Yule is a time of merriment and alignment.
What will you learn from this blog?
As we begin to approach the end of another year, it is natural to feel both excitement and anxiety about the next chapter unfolding before us.
Christmas brings joy and merriment, but it also sheds light on where we have been and where we are going.
Many of us may be wondering what’s next – whether it’s a new job, a relationship, an adventure or simply greater fulfilment.
The end of this year provides the perfect opportunity to not only look back at the past, but also to look within, reflect on the deepest desires of the heart and create our own destiny for what lies ahead.
Celebrating the yule sabbath can help you gain more clarity, wisdom and empowerment, so that you start the new year strong, full of life and truly ready to grasp what nourishes your soul.
In this article, I’ll tell you more about the Yule Sabbath and share some meaningful ways to thoughtfully prepare to embrace 2023 with openness, intention and possibility.
What is Yule?
From 21 December until the New Year, pagans, witches and astrologers, will witness one of the most important Sabbaths of the year: Yuletide.
This is your time to invoke good luck and abundance.
Over the centuries, Yule has undergone countless changes – but what then is the history of this Sabbath?
And what are the traditions we use today?
You can find all the answers to these questions here.
In the middle of winter, with the arrival of Yule, we welcome the shortest day and the longest night of the year. We celebrate the return of the sun and the arrival of spring light as the days begin to lengthen.
The winter solstice reminds us that death leads to rebirth.
In the northern hemisphere, Yule lasts from Sunday 22 December to 2 January.
In the southern hemisphere, the dates for the celebration of the summer solstice can vary, depending on tradition.
Yule celebrations and rituals usually take place on the shortest day and longest night of the year – the winter solstice.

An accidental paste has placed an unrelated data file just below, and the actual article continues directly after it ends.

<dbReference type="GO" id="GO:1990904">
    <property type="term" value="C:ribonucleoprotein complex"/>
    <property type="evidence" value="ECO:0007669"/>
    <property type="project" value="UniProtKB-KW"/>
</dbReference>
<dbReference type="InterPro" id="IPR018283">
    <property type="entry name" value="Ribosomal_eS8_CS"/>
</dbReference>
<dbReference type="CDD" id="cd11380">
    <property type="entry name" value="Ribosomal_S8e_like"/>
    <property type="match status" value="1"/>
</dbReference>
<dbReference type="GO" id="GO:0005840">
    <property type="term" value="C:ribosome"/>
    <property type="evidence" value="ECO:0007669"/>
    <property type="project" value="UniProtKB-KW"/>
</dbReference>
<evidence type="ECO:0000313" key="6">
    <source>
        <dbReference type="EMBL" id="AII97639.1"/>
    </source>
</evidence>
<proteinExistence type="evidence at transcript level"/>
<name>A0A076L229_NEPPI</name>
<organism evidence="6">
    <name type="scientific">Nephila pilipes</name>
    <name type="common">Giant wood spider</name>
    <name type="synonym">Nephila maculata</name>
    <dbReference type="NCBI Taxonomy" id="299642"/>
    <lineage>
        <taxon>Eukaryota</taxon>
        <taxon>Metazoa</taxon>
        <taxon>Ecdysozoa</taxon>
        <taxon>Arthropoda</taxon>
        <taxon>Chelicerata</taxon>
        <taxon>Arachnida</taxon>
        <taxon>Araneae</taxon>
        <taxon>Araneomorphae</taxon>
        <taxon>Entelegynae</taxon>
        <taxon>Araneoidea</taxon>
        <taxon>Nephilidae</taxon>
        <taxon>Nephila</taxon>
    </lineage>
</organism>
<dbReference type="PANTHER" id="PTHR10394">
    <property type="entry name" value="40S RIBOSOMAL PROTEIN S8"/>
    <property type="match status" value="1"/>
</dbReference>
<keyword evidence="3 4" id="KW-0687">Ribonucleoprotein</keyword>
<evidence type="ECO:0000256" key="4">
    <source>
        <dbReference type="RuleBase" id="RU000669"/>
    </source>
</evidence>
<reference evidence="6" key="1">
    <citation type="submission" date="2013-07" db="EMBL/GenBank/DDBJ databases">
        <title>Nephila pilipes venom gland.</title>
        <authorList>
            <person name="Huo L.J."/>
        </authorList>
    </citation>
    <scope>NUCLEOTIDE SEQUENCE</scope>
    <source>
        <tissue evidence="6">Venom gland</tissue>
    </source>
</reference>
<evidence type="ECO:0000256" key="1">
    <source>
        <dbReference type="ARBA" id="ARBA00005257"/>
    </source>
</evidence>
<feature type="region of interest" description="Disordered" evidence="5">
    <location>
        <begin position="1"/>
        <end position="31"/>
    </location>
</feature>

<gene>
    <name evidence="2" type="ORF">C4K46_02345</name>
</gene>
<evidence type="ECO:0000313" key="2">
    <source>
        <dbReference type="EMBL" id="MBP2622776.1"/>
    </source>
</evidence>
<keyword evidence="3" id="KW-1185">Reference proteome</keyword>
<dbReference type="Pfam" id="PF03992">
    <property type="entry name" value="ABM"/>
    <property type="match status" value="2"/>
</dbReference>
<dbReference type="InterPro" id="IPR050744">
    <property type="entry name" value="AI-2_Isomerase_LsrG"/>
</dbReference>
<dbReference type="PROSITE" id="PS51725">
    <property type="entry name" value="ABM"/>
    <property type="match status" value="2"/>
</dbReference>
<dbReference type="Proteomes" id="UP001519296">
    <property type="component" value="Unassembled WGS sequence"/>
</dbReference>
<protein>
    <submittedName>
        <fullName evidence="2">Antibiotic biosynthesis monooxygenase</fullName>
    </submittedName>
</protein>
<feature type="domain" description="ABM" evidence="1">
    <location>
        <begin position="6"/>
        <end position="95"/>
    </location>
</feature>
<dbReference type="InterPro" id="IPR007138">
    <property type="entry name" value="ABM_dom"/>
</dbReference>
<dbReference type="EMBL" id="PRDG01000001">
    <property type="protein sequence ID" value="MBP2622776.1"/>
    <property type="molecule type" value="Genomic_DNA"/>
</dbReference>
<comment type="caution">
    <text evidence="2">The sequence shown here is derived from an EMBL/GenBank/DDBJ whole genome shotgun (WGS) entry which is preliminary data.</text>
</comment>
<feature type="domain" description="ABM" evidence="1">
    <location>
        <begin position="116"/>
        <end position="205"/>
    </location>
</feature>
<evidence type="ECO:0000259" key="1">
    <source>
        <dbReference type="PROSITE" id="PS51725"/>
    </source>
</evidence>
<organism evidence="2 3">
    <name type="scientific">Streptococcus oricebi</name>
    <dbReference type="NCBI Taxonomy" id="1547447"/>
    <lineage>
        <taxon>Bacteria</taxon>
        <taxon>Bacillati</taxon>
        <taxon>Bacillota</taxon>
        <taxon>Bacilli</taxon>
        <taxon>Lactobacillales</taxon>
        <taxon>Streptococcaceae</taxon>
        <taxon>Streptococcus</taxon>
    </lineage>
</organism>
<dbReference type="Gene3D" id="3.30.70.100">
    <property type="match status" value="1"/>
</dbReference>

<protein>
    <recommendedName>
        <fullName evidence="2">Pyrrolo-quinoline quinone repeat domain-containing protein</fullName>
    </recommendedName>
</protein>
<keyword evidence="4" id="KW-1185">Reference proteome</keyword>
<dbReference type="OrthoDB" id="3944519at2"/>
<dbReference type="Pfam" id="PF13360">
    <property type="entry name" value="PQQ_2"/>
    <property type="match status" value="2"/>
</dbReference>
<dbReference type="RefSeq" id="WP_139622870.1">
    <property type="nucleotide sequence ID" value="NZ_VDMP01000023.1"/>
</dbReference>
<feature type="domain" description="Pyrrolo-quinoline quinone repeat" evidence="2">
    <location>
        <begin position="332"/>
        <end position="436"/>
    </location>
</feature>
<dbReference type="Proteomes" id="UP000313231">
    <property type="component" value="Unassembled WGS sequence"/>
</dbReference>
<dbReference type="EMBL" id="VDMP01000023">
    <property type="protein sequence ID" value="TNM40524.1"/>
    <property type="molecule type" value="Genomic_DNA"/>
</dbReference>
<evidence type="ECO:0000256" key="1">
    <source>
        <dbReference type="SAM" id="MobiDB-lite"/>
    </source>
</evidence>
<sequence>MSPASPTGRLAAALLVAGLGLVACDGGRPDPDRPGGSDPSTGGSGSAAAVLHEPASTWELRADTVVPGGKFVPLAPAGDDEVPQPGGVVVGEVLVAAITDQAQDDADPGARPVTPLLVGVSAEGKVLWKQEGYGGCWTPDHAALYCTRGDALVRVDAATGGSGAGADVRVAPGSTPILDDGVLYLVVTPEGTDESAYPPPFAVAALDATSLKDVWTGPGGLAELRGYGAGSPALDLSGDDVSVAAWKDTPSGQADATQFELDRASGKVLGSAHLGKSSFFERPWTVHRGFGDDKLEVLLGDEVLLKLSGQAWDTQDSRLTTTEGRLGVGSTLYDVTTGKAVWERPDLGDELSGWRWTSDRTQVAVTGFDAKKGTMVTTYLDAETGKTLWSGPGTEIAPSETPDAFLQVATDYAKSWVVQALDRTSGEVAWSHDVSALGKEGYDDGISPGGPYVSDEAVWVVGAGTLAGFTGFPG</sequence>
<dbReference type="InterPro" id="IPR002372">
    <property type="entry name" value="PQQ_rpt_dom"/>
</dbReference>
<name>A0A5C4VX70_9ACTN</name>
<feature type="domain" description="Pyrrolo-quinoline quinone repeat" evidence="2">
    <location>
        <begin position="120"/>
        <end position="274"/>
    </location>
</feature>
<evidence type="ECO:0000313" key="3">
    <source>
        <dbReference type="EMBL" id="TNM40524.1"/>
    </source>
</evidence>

History of Yule
Around the fifth century, the first traces of Yule celebrations appeared in ancient Germanic calendars.
Along with Anglo-Saxon calendars that celebrated the annual winter tradition of the ýlir, Yule became a holiday that suited the longest and coldest nights of the year.
Many of the old traditions described and documented included sacrificing animals, feasting in temples and joyous drinking with other farmers and clan members.
Today, the celebration of Yule combines various traditions from around the world.
For example, the celebration of the Yule log, which is a decorated tree or tree trunk, originates from the Norse tradition. The Celtic druids gathered mistletoe to decorate their celebrations.
These well-known traditions, which are often featured in Hallmark films, have their roots in the pagan and spiritual beliefs of the past.
Many pagans and witches are guided by the story that Yule is the final moment of the battle between the Oak King and the Holy King, in which the Holy King is victorious.
Yule is a festival dedicated to his triumph.
YULE and Christmas
You may be wondering how Yule and Christmas traditions are so strongly linked.
The obvious answer is usually correct – we blame the missionaries!
Over the centuries, hundreds of Christian and Catholic missionaries have amassed information, cultures and secrets, transforming the ancient pagan Yuletide festival into a religious God festival that better fits the Bible.
Christmas trees are the direct inheritors of the Yule clearing, we still hang mistletoe over our doors, and the 25th day, which is said to be the day of Jesus’ birth, is actually the midpoint between the winter solstice and the end of the year.
Yule has had a huge impact on today’s society in unimaginable ways.
So why not reach for the fullness and celebrate?
Common Yule symbols
Every sabbath has its own unique symbols.
Yule is no different.
You might consider using these symbols to decorate your home and make Yule a part of your daily life in December.
Green, red and white are obvious associations with Christmas.
It’s also the Yuletide spirit! Other popular colours are silver and gold, with which the strength and power of the sun and the moon are combined.
During Yuletide, lighting green and red candles symbolises abundance and protection in the home, being a tribute to the king of holly and oak.
Cattle have a special significance for Yule. Cows, goats and lambs are important in a long tradition, as can be seen in the Swedish obsession with goats.
Even in Christian folklore, lambs and donkeys witnessed the birth of Christ!
Placing a lamb or goat figurine on a Christmas altar can evoke their strength and resilience.